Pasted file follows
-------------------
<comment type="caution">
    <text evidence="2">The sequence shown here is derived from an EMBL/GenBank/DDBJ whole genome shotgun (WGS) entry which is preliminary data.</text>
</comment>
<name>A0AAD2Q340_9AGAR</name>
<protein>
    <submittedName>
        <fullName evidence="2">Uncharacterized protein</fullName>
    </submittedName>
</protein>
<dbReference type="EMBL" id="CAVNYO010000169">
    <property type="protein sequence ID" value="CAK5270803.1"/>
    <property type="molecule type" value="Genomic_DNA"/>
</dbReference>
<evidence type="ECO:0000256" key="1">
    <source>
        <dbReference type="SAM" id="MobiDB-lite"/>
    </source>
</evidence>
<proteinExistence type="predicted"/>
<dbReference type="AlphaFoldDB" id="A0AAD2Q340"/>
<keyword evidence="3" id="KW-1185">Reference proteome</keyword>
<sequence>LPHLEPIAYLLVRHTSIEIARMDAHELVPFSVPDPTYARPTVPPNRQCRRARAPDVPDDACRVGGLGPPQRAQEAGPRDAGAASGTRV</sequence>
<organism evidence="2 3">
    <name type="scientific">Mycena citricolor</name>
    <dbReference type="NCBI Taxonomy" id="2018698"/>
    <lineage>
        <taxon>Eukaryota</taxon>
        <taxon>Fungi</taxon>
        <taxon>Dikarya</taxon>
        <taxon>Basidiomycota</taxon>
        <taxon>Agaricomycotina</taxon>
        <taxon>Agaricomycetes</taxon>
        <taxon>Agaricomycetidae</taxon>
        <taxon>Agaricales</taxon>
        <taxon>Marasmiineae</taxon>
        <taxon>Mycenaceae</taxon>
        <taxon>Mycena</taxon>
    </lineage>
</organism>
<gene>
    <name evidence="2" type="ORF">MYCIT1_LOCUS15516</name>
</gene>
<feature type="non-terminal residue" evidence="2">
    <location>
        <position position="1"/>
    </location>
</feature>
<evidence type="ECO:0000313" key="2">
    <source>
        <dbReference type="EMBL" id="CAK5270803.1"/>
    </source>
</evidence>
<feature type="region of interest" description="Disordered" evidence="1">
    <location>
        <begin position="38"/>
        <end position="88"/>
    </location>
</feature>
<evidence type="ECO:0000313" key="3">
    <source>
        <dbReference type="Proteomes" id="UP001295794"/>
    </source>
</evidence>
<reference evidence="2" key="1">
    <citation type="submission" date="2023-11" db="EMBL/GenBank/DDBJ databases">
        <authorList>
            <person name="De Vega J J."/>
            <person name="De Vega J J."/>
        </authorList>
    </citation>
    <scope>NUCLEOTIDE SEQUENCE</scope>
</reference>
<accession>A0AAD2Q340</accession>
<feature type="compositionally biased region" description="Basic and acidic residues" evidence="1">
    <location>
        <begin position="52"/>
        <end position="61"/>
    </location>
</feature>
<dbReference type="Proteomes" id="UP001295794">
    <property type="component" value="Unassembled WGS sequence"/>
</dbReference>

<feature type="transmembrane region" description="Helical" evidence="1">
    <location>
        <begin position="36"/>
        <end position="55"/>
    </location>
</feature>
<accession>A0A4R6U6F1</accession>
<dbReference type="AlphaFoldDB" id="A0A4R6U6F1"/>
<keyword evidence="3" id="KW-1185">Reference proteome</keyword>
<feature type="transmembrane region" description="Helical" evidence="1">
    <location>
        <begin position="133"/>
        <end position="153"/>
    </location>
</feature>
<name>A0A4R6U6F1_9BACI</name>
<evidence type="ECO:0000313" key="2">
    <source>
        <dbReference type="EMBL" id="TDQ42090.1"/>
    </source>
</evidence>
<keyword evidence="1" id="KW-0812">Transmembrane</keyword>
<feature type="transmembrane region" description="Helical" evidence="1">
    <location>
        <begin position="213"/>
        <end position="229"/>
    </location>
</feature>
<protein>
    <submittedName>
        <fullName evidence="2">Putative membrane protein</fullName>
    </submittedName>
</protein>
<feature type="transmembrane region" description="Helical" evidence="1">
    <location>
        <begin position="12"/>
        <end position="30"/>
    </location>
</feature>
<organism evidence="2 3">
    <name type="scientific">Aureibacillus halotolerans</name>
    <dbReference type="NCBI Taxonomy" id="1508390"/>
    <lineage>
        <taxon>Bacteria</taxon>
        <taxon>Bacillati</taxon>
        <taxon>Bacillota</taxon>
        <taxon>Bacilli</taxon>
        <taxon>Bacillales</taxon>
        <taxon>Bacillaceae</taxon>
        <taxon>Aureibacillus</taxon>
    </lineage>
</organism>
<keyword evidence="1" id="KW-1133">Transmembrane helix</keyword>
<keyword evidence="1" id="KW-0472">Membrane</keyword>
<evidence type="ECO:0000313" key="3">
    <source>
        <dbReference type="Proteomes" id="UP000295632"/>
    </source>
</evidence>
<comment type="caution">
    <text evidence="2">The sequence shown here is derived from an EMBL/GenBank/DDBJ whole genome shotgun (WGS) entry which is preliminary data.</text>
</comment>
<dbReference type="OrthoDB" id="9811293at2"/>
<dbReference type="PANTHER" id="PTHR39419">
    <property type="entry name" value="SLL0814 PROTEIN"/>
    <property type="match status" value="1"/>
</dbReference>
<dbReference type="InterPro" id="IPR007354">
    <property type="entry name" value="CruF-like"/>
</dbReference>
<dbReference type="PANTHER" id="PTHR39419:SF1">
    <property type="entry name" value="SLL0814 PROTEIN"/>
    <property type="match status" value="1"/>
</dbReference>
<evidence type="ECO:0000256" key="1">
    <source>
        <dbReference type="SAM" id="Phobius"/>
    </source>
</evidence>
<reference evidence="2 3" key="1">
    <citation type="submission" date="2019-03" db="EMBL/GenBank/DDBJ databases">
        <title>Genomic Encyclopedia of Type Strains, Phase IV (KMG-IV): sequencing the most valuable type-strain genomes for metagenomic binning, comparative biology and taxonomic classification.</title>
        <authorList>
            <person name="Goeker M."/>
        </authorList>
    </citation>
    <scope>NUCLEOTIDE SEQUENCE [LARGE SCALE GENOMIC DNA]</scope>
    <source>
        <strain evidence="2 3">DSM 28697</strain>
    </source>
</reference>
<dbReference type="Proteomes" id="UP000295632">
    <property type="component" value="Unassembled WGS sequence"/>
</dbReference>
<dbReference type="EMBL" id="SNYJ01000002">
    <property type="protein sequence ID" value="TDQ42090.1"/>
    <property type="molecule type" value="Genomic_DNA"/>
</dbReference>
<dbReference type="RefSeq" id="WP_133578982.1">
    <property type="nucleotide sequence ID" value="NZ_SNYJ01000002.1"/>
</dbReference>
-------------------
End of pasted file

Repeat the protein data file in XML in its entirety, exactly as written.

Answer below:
<comment type="caution">
    <text evidence="2">The sequence shown here is derived from an EMBL/GenBank/DDBJ whole genome shotgun (WGS) entry which is preliminary data.</text>
</comment>
<name>A0AAD2Q340_9AGAR</name>
<protein>
    <submittedName>
        <fullName evidence="2">Uncharacterized protein</fullName>
    </submittedName>
</protein>
<dbReference type="EMBL" id="CAVNYO010000169">
    <property type="protein sequence ID" value="CAK5270803.1"/>
    <property type="molecule type" value="Genomic_DNA"/>
</dbReference>
<evidence type="ECO:0000256" key="1">
    <source>
        <dbReference type="SAM" id="MobiDB-lite"/>
    </source>
</evidence>
<proteinExistence type="predicted"/>
<dbReference type="AlphaFoldDB" id="A0AAD2Q340"/>
<keyword evidence="3" id="KW-1185">Reference proteome</keyword>
<sequence>LPHLEPIAYLLVRHTSIEIARMDAHELVPFSVPDPTYARPTVPPNRQCRRARAPDVPDDACRVGGLGPPQRAQEAGPRDAGAASGTRV</sequence>
<organism evidence="2 3">
    <name type="scientific">Mycena citricolor</name>
    <dbReference type="NCBI Taxonomy" id="2018698"/>
    <lineage>
        <taxon>Eukaryota</taxon>
        <taxon>Fungi</taxon>
        <taxon>Dikarya</taxon>
        <taxon>Basidiomycota</taxon>
        <taxon>Agaricomycotina</taxon>
        <taxon>Agaricomycetes</taxon>
        <taxon>Agaricomycetidae</taxon>
        <taxon>Agaricales</taxon>
        <taxon>Marasmiineae</taxon>
        <taxon>Mycenaceae</taxon>
        <taxon>Mycena</taxon>
    </lineage>
</organism>
<gene>
    <name evidence="2" type="ORF">MYCIT1_LOCUS15516</name>
</gene>
<feature type="non-terminal residue" evidence="2">
    <location>
        <position position="1"/>
    </location>
</feature>
<evidence type="ECO:0000313" key="2">
    <source>
        <dbReference type="EMBL" id="CAK5270803.1"/>
    </source>
</evidence>
<feature type="region of interest" description="Disordered" evidence="1">
    <location>
        <begin position="38"/>
        <end position="88"/>
    </location>
</feature>
<evidence type="ECO:0000313" key="3">
    <source>
        <dbReference type="Proteomes" id="UP001295794"/>
    </source>
</evidence>
<reference evidence="2" key="1">
    <citation type="submission" date="2023-11" db="EMBL/GenBank/DDBJ databases">
        <authorList>
            <person name="De Vega J J."/>
            <person name="De Vega J J."/>
        </authorList>
    </citation>
    <scope>NUCLEOTIDE SEQUENCE</scope>
</reference>
<accession>A0AAD2Q340</accession>
<feature type="compositionally biased region" description="Basic and acidic residues" evidence="1">
    <location>
        <begin position="52"/>
        <end position="61"/>
    </location>
</feature>
<dbReference type="Proteomes" id="UP001295794">
    <property type="component" value="Unassembled WGS sequence"/>
</dbReference>

<feature type="transmembrane region" description="Helical" evidence="1">
    <location>
        <begin position="36"/>
        <end position="55"/>
    </location>
</feature>
<accession>A0A4R6U6F1</accession>
<dbReference type="AlphaFoldDB" id="A0A4R6U6F1"/>
<keyword evidence="3" id="KW-1185">Reference proteome</keyword>
<feature type="transmembrane region" description="Helical" evidence="1">
    <location>
        <begin position="133"/>
        <end position="153"/>
    </location>
</feature>
<name>A0A4R6U6F1_9BACI</name>
<evidence type="ECO:0000313" key="2">
    <source>
        <dbReference type="EMBL" id="TDQ42090.1"/>
    </source>
</evidence>
<keyword evidence="1" id="KW-0812">Transmembrane</keyword>
<feature type="transmembrane region" description="Helical" evidence="1">
    <location>
        <begin position="213"/>
        <end position="229"/>
    </location>
</feature>
<protein>
    <submittedName>
        <fullName evidence="2">Putative membrane protein</fullName>
    </submittedName>
</protein>
<feature type="transmembrane region" description="Helical" evidence="1">
    <location>
        <begin position="12"/>
        <end position="30"/>
    </location>
</feature>
<organism evidence="2 3">
    <name type="scientific">Aureibacillus halotolerans</name>
    <dbReference type="NCBI Taxonomy" id="1508390"/>
    <lineage>
        <taxon>Bacteria</taxon>
        <taxon>Bacillati</taxon>
        <taxon>Bacillota</taxon>
        <taxon>Bacilli</taxon>
        <taxon>Bacillales</taxon>
        <taxon>Bacillaceae</taxon>
        <taxon>Aureibacillus</taxon>
    </lineage>
</organism>
<keyword evidence="1" id="KW-1133">Transmembrane helix</keyword>
<keyword evidence="1" id="KW-0472">Membrane</keyword>
<evidence type="ECO:0000313" key="3">
    <source>
        <dbReference type="Proteomes" id="UP000295632"/>
    </source>
</evidence>
<comment type="caution">
    <text evidence="2">The sequence shown here is derived from an EMBL/GenBank/DDBJ whole genome shotgun (WGS) entry which is preliminary data.</text>
</comment>
<dbReference type="OrthoDB" id="9811293at2"/>
<dbReference type="PANTHER" id="PTHR39419">
    <property type="entry name" value="SLL0814 PROTEIN"/>
    <property type="match status" value="1"/>
</dbReference>
<dbReference type="InterPro" id="IPR007354">
    <property type="entry name" value="CruF-like"/>
</dbReference>
<dbReference type="PANTHER" id="PTHR39419:SF1">
    <property type="entry name" value="SLL0814 PROTEIN"/>
    <property type="match status" value="1"/>
</dbReference>
<evidence type="ECO:0000256" key="1">
    <source>
        <dbReference type="SAM" id="Phobius"/>
    </source>
</evidence>
<reference evidence="2 3" key="1">
    <citation type="submission" date="2019-03" db="EMBL/GenBank/DDBJ databases">
        <title>Genomic Encyclopedia of Type Strains, Phase IV (KMG-IV): sequencing the most valuable type-strain genomes for metagenomic binning, comparative biology and taxonomic classification.</title>
        <authorList>
            <person name="Goeker M."/>
        </authorList>
    </citation>
    <scope>NUCLEOTIDE SEQUENCE [LARGE SCALE GENOMIC DNA]</scope>
    <source>
        <strain evidence="2 3">DSM 28697</strain>
    </source>
</reference>
<dbReference type="Proteomes" id="UP000295632">
    <property type="component" value="Unassembled WGS sequence"/>
</dbReference>
<dbReference type="EMBL" id="SNYJ01000002">
    <property type="protein sequence ID" value="TDQ42090.1"/>
    <property type="molecule type" value="Genomic_DNA"/>
</dbReference>
<dbReference type="RefSeq" id="WP_133578982.1">
    <property type="nucleotide sequence ID" value="NZ_SNYJ01000002.1"/>
</dbReference>